Basic Petrochemical Industry. PEMEX is granted the exclusive right to participate in the basic petrochemical industry which generally includes the exploration, exploitation, refining, transportation, storage, distribution, and first-hand sale of petroleum, natural gas, by-products obtained from them, and basic petrochemicals. Generally, basic petrochemicals are those chemicals derived from the first physical or chemical transformation of crude oil and natural gas.
Petroleum Assignments. In order to carry out the investigation and superficial exploration of lands with potential oil reserves, PEMEX must receive an assignment from SENER. The exploration and exploitation of petroleum resources also require an assignment from SENER. The Petroleum Regulation (Reglamento Petrolero) describes the general application procedure, application information required and the rights and obligations of the assignment holder. SENER may deny applications for petroleum assignments, partially or in full, when it is determined that the requested area should be or is incorporated in a national reserve zone or when the rights and obligations of third parties would be severely damaged. Article 8 of the Petroleum Law states that the Federal Executive shall establish oil reserve zones on lands whose oil potential so warrants, in order to ensure the country's future supply. The inclusion and exclusion of lands in reserves shall be made by presidential decree, based on the respective technical reviews.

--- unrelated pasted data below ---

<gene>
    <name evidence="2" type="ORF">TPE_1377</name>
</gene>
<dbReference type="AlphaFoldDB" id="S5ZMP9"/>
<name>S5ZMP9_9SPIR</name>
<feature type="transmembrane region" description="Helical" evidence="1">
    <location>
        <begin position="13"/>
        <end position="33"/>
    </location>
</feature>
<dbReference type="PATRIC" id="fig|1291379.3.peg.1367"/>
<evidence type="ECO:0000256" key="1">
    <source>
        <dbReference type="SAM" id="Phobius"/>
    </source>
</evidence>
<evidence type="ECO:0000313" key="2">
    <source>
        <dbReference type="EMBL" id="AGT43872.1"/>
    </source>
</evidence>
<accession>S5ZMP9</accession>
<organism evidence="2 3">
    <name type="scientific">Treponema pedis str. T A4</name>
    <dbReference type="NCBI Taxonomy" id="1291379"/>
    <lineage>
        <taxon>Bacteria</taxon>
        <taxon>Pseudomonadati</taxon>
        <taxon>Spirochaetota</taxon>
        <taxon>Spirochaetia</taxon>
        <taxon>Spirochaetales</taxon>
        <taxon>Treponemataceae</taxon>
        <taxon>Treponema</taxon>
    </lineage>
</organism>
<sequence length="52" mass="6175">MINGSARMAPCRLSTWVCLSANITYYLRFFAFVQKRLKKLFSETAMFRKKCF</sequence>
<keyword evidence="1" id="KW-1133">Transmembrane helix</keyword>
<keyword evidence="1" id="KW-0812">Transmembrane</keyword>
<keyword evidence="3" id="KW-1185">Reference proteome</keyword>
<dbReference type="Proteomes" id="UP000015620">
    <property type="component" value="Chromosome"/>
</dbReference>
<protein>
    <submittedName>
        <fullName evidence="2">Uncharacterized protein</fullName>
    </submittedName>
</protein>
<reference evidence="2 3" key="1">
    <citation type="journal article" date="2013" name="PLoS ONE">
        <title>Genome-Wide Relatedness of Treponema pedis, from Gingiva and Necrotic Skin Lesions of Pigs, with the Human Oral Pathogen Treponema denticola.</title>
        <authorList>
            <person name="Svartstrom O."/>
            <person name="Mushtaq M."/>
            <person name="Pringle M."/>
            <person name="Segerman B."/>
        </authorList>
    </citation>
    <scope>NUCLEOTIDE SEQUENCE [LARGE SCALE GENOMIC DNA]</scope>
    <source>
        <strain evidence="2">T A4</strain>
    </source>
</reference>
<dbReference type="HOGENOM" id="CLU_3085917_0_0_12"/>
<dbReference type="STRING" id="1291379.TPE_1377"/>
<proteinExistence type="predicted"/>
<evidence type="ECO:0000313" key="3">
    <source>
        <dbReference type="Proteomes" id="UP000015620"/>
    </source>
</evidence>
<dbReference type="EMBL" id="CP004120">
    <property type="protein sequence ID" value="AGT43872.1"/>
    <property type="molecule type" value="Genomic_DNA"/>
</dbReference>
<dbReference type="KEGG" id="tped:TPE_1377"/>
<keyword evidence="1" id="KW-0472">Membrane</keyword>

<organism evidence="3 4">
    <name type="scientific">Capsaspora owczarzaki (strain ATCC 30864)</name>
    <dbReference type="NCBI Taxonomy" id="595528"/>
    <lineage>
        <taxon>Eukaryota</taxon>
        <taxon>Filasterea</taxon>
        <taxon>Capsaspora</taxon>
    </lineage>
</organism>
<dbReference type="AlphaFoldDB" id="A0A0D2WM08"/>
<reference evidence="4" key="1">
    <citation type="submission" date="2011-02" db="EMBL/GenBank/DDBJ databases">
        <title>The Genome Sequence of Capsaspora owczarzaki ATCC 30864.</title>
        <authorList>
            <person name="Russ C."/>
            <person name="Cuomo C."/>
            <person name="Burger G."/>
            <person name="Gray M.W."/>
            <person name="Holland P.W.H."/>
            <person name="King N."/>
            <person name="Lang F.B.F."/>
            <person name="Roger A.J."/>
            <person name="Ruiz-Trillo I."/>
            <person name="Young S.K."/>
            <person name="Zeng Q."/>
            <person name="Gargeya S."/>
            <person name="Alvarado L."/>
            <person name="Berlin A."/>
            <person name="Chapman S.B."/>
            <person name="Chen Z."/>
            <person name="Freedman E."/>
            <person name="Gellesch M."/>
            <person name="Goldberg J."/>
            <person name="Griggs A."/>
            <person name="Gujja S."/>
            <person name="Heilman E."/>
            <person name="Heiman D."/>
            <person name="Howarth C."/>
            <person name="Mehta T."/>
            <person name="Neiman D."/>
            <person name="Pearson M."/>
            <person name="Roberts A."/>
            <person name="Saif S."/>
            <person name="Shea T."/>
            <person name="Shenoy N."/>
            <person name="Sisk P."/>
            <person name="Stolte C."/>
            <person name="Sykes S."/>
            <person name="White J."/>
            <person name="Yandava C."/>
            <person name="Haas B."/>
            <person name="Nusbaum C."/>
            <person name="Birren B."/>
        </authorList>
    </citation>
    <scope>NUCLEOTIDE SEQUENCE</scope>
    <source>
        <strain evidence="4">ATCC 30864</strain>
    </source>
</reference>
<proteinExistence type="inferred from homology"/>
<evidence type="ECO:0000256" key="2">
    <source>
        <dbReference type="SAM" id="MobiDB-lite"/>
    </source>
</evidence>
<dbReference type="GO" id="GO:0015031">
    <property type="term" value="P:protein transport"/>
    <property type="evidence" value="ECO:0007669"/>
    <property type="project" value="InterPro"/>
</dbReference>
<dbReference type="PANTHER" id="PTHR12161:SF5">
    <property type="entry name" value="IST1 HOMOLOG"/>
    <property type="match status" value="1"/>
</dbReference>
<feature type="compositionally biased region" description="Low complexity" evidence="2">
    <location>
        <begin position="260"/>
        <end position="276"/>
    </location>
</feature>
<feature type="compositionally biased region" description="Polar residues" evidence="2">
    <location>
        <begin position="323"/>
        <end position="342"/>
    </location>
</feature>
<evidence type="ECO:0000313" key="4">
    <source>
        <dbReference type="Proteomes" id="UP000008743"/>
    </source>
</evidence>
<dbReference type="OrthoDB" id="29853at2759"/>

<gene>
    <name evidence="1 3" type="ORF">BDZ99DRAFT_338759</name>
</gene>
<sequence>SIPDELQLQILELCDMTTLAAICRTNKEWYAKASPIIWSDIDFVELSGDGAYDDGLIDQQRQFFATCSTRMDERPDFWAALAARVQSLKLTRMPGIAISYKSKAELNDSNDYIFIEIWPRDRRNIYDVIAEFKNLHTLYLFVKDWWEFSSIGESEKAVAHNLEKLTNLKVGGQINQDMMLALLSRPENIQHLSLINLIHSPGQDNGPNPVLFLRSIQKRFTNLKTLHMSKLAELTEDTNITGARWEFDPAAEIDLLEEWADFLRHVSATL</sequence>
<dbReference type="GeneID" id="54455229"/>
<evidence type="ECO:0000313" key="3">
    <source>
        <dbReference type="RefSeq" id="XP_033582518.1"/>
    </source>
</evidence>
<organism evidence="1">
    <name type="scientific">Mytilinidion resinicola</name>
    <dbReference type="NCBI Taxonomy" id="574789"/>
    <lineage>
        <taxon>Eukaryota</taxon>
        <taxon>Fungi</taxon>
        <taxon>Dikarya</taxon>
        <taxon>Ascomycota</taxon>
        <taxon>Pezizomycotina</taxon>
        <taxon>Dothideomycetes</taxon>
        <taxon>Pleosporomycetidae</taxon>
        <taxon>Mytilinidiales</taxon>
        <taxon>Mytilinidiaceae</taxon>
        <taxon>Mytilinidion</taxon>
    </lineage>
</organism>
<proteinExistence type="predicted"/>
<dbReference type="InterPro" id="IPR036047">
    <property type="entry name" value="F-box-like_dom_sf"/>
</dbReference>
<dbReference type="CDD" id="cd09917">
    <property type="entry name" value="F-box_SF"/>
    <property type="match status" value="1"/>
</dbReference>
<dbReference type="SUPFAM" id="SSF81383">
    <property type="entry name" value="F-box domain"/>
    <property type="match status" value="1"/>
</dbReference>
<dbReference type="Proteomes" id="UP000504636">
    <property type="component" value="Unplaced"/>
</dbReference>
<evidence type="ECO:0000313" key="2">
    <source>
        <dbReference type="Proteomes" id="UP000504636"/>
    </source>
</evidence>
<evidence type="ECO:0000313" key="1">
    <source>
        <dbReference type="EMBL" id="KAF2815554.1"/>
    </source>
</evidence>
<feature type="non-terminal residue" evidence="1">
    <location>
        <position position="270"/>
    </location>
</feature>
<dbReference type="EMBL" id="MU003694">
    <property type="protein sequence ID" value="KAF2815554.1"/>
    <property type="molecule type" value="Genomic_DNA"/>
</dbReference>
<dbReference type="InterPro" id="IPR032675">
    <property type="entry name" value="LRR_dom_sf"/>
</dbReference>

Authorizations for Petroleum Facilities and Works. In order to construct or operate any facilities or works for the exploration and exploitation of petroleum, PEMEX must solicit permission from SENER.